Plain water is the best source of hydration, but there are other ways to meet your requirements including eating foods high in water content or consuming other beverages. Be aware that any alternate hydration source potentially contains sugar and calories. For some populations such as endurance runners this is advantageous, but for an average person doing an hour-long workout to lose weight, the best possible source of hydration is the one to stick to. Plain water contains zero calories, zero sugar, and is most readily absorbed by your body. Also note that you will absorb less water from alternate hydration sources; a cup of fruit juice or a smoothie is not equivalent to the same size cup of plain water.
Alternate hydration sources include:
Caffeinated beverages have a mild diuretic effect which causes you to urinate out some of your water, so the widespread rule of thumb is that for every caffeinated beverage you consume you need to drink an equal portion of plain water. Alcohol is a diuretic as well as typically being high-calorie and full of empty carbs. It is best to drink responsibly and limit your consumption. The 1 to 1 ratio of diuretic to plain water also applies to these beverages.
WHEN SHOULD I HYDRATE?
The easiest answer to this question is ABD: Always Be Drinking. If you drink a large volume of water at one time, your body will be unable to absorb it all. Sipping on your beverage is the best way to ensure proper absorption as well as preventing major bouts of thirst.
To ensure that your sleep is not interrupted, it is recommended that you finish any beverage you're working on at least two hours before bed. That way you have enough time to process it before settling in for the evening -- disturbing your rest by having to go to the bathroom every few hours overnight is counter-productive.
WATER AND WEIGHT LOSS
Maintaining proper hydration can assist in weight loss. Water is an appetite suppressant. Drinking before you eat helps make you feel fuller, thereby reducing how much food you eat. According to WebMD, drinking before eating results in an average reduction in intake of 75 calories per meal.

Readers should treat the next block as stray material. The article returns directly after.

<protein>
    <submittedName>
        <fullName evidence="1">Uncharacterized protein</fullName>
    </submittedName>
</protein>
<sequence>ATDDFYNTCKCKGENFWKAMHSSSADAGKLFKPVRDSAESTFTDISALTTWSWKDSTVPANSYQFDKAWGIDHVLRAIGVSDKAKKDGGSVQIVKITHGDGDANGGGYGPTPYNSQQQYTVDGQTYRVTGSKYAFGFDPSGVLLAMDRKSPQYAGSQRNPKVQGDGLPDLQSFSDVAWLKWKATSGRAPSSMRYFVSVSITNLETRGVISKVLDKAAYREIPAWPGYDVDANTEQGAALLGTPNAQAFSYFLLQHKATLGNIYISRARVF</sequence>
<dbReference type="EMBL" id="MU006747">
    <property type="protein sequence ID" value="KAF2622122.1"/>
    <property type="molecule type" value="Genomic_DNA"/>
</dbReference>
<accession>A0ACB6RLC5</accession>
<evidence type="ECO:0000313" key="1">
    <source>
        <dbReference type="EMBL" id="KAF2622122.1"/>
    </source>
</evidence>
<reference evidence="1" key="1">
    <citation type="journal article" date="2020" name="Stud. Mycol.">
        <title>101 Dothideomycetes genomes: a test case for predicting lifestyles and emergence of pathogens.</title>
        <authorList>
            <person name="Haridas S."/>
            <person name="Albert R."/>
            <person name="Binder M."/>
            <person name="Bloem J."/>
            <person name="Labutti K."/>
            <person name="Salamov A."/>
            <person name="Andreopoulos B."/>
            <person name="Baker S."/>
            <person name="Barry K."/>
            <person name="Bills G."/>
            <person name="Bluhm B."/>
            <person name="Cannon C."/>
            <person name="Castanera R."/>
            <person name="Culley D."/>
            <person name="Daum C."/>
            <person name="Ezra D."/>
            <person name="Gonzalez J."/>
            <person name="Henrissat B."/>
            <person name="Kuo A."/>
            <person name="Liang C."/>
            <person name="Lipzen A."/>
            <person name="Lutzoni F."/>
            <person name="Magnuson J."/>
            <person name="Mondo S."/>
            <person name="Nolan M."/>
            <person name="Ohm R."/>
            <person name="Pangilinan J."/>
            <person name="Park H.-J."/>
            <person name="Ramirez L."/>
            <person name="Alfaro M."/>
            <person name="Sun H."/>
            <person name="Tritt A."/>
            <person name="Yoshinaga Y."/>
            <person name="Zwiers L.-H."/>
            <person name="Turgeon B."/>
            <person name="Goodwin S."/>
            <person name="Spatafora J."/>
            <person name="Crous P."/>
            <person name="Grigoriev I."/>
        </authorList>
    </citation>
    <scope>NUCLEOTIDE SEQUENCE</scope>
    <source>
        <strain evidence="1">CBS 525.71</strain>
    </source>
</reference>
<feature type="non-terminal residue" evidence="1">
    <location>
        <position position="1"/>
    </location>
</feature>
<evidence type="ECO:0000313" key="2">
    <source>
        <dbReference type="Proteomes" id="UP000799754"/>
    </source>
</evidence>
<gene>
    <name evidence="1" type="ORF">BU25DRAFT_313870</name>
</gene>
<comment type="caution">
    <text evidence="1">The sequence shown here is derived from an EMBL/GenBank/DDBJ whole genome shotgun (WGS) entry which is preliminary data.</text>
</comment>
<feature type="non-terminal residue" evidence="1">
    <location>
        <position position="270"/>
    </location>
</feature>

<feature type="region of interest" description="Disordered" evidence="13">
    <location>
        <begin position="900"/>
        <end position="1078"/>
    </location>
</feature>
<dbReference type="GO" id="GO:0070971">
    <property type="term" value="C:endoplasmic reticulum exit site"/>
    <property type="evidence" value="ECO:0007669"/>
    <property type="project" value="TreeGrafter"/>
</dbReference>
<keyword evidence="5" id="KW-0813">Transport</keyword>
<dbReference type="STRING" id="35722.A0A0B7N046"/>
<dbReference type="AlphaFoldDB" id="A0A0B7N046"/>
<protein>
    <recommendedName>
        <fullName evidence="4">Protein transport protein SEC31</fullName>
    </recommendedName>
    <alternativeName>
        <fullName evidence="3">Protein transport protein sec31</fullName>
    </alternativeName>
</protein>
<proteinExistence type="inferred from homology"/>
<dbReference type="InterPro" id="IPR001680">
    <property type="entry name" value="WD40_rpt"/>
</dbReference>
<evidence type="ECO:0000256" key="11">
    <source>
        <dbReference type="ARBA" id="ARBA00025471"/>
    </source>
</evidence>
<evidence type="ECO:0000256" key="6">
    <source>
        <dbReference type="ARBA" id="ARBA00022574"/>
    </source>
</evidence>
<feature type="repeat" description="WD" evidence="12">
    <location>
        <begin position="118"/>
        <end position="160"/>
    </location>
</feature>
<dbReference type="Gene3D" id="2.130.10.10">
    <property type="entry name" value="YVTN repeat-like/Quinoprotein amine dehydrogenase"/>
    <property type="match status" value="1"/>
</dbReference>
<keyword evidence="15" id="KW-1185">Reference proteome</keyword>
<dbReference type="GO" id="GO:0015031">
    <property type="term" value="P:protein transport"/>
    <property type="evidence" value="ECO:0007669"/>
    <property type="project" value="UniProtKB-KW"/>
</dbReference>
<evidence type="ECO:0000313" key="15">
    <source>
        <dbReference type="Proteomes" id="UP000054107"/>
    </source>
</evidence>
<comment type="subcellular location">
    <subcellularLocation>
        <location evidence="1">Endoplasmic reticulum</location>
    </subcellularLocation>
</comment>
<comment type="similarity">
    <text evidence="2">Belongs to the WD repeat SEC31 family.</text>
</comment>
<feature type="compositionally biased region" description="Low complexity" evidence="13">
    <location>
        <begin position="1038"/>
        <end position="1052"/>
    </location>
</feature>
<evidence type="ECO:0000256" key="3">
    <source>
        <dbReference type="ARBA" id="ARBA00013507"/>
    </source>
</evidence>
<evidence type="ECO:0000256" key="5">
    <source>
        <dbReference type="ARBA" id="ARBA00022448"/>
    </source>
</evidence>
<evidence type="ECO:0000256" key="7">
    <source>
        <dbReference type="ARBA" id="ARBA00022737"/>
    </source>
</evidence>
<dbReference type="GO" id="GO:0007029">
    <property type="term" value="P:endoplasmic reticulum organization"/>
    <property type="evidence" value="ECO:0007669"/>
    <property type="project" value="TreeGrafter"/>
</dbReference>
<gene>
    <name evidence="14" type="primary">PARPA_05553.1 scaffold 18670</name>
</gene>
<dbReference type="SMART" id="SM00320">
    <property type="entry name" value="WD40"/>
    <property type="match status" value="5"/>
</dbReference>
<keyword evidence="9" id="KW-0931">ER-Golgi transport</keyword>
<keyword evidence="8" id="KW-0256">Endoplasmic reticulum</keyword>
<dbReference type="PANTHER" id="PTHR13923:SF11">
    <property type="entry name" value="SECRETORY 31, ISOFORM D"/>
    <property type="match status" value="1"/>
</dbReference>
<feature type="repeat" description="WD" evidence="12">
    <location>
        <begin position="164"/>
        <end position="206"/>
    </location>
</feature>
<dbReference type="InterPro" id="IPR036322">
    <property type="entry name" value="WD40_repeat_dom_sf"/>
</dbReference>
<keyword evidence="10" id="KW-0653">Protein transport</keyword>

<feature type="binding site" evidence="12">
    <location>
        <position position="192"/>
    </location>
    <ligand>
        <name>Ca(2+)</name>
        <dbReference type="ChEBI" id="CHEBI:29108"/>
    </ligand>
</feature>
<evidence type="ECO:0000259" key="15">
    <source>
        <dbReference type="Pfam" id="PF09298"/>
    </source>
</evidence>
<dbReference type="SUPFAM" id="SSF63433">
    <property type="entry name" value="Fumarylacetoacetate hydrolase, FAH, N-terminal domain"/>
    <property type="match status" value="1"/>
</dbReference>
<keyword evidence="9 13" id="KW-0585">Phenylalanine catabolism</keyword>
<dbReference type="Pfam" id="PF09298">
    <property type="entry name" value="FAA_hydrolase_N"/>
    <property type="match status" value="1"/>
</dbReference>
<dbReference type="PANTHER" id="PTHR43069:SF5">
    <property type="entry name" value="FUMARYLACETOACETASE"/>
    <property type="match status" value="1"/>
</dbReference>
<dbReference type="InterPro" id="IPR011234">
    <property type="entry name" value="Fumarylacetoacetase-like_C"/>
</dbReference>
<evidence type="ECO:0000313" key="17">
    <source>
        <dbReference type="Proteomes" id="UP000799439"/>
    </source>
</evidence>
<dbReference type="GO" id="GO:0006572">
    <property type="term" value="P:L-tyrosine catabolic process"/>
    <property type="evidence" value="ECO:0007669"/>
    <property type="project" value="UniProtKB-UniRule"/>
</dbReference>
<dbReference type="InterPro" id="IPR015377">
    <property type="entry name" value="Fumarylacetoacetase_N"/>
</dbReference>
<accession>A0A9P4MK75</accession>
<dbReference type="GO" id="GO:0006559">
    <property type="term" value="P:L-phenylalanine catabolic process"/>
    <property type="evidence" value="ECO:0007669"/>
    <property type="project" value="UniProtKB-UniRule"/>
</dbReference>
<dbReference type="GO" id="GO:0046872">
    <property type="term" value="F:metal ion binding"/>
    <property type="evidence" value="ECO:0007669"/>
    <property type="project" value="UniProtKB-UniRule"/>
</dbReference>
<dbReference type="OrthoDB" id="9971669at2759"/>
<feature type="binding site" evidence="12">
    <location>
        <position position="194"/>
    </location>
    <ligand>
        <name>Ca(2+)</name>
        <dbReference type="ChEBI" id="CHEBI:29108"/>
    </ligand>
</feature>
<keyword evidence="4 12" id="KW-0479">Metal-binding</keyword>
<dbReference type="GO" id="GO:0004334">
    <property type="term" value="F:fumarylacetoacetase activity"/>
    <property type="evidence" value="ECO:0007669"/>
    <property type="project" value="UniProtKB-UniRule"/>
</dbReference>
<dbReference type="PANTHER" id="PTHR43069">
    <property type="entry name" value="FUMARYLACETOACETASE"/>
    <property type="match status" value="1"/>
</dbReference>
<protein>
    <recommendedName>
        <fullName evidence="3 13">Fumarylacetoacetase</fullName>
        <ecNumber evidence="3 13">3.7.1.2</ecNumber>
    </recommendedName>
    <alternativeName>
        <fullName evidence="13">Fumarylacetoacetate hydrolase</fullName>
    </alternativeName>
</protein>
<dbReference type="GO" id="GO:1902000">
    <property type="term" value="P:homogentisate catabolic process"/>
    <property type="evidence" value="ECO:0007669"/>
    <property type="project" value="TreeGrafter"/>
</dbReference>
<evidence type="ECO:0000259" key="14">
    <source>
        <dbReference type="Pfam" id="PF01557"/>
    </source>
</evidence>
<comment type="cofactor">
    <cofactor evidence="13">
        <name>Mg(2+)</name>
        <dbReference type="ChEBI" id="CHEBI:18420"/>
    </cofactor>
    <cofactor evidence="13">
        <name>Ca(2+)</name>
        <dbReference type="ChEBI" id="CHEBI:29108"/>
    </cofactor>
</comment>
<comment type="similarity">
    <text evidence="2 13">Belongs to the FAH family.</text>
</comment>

Focusing on your fluids, if you can swap out calorie-filled drinks for plain or infused water, that change alone can potentially result in weight loss depending on how many calories you drink. You can easily use a tea infuser to add cucumber slices or fruits to your water to give it natural flavor without the artificial sweeteners or food dyes. You could also grab a water infuser bottle or pitcher for the same purpose, or just add a slice of lemon.
Drinking it cold helps to slightly boost your metabolism as your body has to work harder to to warm the water up. This boost is very slight, but getting in the habit of consuming cold water also aids the body's absorption rate. Optimal temperature for maximum absorption has not been ironed out but studies indicate 45-55 degrees F to cause the water to empty from the stomach more quickly into the small intestine, where absorption happens much more rapidly.
CAN I DRINK TOO MUCH?
YES. Overhydration, or hyponatremia, occurs when the concentration of sodium in your blood is abnormally low. When you drink too much water, you throw off your electrolyte balance. Since electrolytes regulate the amount of water in and around your cells, without the proper balance your cells begin to swell.
Some of the symptoms of hyponatremia include headache, confusion, nausea/vomiting, loss of energy/drowsiness/fatigue, muscle weakness, spasms or cramps, restlessness or irritability, and eventually seizures and coma.
An easy way to prevent exercise-related hyponatremia is to consume sports drinks (which include electrolytes in them) during demanding and/or prolonged physical activities where you sweat and expire an excess of water, and checking your hydration level via the above urine chart. If your urine is in the safe range and you are not thirsty, you are getting adequate water.
9/28/2022 11:17:03 am
Loved reading this thaank you
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Jala Prendes, NASM Certified Personal Trainer and Fitness Nutrition Specialist